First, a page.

By Dede Barry
Photography by Alan Moore

Passing the barriers neatly placed on each corner, I walked with my Father and dog on a humid summer evening to the Lixx custard shop on Downer Ave. It was the eve of the annual Downer Avenue Criterium, a race that looped around a few neighbourhood streets two blocks from my house.  The course was lined with fans with beers or sodas grasped firmly in hand. From their front lawns some watched while others tended the barbeques that billowed clouds of sweet smoke. Later into the evening, as the sun set, I would race. Envisioning the lines I would take through the tight corners, and where I might launch an attack, I had butterflies in my stomach. Neighbours, family and friends were out to watch. This was not only a bike race but also a community festival. As the night wore on, the crowd became more animated, and the ambiance vibrant.

Fueled with a hamburger and ice cream, I was prepared to race.  Ready to cheer me on, my brother backed his pick up truck to the north corner of the circuit with the flat bed full of beer on ice.  My uncle handed me a ‘lucky’ pink rabbit’s foot he found in the street.  I slipped it in my back pocket of my racing jersey.

An hour or so later, the gun fired and we were off, racing around the four corner circuit at speeds of 40-50km per hour.  Under the setting sun our shadows grew longer as we accelerated out of the corners.  The crowd bellowed louder with each lap as we sprinted for the intermittent, and sometimes lucrative, primes. In a bunch of a hundred plus riders that is speeding through neighbourhood streets lined with ebullient fans, a cyclist will grow wings.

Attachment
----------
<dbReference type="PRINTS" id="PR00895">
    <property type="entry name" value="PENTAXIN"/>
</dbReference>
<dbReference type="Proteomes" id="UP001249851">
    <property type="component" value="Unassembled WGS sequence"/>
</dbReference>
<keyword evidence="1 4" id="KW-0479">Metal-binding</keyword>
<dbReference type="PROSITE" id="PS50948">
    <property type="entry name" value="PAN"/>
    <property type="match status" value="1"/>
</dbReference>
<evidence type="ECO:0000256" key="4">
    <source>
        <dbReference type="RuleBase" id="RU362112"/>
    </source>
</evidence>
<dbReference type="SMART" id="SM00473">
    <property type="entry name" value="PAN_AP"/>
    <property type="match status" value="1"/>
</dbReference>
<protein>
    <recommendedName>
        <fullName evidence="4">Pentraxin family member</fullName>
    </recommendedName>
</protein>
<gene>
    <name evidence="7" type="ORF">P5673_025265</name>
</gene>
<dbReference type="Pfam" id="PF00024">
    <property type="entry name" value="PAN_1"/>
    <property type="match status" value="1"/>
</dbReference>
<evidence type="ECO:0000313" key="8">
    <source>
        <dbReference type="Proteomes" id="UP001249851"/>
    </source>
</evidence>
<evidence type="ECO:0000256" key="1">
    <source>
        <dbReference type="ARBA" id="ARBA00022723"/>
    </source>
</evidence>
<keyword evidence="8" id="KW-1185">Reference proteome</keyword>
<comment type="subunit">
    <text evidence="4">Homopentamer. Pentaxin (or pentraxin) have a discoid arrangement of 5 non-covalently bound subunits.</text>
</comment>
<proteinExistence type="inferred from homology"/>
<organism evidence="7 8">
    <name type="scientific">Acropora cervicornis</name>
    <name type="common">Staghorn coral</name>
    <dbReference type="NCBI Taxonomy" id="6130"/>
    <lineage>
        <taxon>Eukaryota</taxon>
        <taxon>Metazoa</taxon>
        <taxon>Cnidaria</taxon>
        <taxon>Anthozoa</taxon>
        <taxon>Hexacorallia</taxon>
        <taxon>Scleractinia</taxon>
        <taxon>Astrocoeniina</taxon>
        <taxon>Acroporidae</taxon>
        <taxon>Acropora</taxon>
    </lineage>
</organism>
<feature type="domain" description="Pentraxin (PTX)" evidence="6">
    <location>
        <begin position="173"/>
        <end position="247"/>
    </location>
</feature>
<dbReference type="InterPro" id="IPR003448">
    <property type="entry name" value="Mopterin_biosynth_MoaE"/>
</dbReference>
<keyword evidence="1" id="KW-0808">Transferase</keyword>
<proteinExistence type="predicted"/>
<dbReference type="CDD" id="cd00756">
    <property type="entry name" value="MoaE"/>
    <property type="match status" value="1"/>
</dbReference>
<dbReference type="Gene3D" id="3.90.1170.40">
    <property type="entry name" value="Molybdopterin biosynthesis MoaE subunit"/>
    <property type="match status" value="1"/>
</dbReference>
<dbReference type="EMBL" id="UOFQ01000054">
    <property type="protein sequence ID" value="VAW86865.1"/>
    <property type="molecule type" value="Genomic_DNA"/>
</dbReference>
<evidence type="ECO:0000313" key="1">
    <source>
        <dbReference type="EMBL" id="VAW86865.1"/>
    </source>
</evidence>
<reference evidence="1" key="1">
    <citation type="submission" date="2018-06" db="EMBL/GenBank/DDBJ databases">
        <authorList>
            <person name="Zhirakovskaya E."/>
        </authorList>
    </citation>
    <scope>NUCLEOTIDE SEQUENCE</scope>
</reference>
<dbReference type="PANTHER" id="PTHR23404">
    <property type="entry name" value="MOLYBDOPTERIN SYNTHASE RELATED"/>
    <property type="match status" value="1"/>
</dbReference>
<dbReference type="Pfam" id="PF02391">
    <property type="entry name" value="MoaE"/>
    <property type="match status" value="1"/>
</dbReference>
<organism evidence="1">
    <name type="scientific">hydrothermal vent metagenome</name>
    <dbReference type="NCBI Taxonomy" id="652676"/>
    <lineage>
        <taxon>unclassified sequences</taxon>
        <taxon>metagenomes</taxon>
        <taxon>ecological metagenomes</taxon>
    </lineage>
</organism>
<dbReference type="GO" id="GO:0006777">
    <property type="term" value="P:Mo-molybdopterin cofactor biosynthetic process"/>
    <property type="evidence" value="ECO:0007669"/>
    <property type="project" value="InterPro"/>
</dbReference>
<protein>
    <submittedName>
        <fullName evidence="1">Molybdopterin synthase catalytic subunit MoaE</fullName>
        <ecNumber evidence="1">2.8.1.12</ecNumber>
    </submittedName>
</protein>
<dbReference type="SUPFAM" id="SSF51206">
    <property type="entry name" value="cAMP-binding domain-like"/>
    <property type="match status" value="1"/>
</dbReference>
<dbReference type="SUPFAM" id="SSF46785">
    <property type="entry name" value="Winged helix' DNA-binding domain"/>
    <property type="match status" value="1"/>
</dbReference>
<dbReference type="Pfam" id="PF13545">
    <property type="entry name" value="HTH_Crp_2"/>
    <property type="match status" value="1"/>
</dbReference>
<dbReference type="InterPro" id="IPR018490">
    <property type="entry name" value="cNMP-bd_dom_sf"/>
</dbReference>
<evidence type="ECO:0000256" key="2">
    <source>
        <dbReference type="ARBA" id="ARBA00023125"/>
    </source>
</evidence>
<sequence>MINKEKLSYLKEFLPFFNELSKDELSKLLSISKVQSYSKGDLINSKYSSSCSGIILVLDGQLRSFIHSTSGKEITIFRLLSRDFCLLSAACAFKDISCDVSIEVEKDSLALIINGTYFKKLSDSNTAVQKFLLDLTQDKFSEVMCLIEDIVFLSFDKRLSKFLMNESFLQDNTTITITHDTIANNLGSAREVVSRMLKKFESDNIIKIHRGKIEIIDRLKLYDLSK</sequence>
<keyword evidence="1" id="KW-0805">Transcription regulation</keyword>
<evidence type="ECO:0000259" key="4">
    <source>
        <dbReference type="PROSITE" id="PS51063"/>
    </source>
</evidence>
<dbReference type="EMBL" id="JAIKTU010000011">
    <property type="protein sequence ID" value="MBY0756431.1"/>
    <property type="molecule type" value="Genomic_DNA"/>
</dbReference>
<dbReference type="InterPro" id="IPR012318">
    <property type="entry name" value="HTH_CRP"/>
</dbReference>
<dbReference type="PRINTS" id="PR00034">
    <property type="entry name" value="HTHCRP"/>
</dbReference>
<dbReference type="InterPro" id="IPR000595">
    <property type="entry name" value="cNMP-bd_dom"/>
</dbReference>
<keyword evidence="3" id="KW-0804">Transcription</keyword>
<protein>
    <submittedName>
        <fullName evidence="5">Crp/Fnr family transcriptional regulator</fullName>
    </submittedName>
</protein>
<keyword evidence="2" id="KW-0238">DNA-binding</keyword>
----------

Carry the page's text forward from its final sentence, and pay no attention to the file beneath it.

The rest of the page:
The criteriums of Superweek in Milwaukee, were not only the first races I watched but also the first races I rode. As a young girl, I stood in front of my home with the hose in my hand to spray the cyclists as they climbed up from the shores of Lake Michigan passed my house. When I saw my childhood idol, Olympic Medalist Eric Heiden speed by, I knew it was a sport I wanted to try.

Dede Barry, US National Criterium Champion 1998.  Photography by Casey Gibson 

Although Criterium racing originated in Europe, it has stolen the hearts of American cyclists and cycling fans. Criteriums are short circuit races, usually +/- 1 kilometer in length that engage the crowd as the riders whizz past dozens of times. Often, the races take place during a community festival. In Europe, there are often Ferris wheels and other amusement park rides swirling around the course. Children line up at treat stands, adults stand around eating brats and sipping on beers, while the announcer introduces the riders and provides commentary over the P.A throughout the races.

In the last fifty years, criteriums have become the most common type of bicycle racing in North America as they do not require a large amount of space or resources to organize. They also tend to offer an excellent return on investment for local businesses, as they can attract thousands of spectators.  In fact, this year, several new sponsors dove in to launch a new  10 race USA Crit Series and riders like Skylar Schnieder, Tyler Williams and their L39ION cycling teammates have been stealing the hearts of American’s across the country.

Tyler Williams winning the Athens Twilight Criterium at the 2021 USA Criterium Series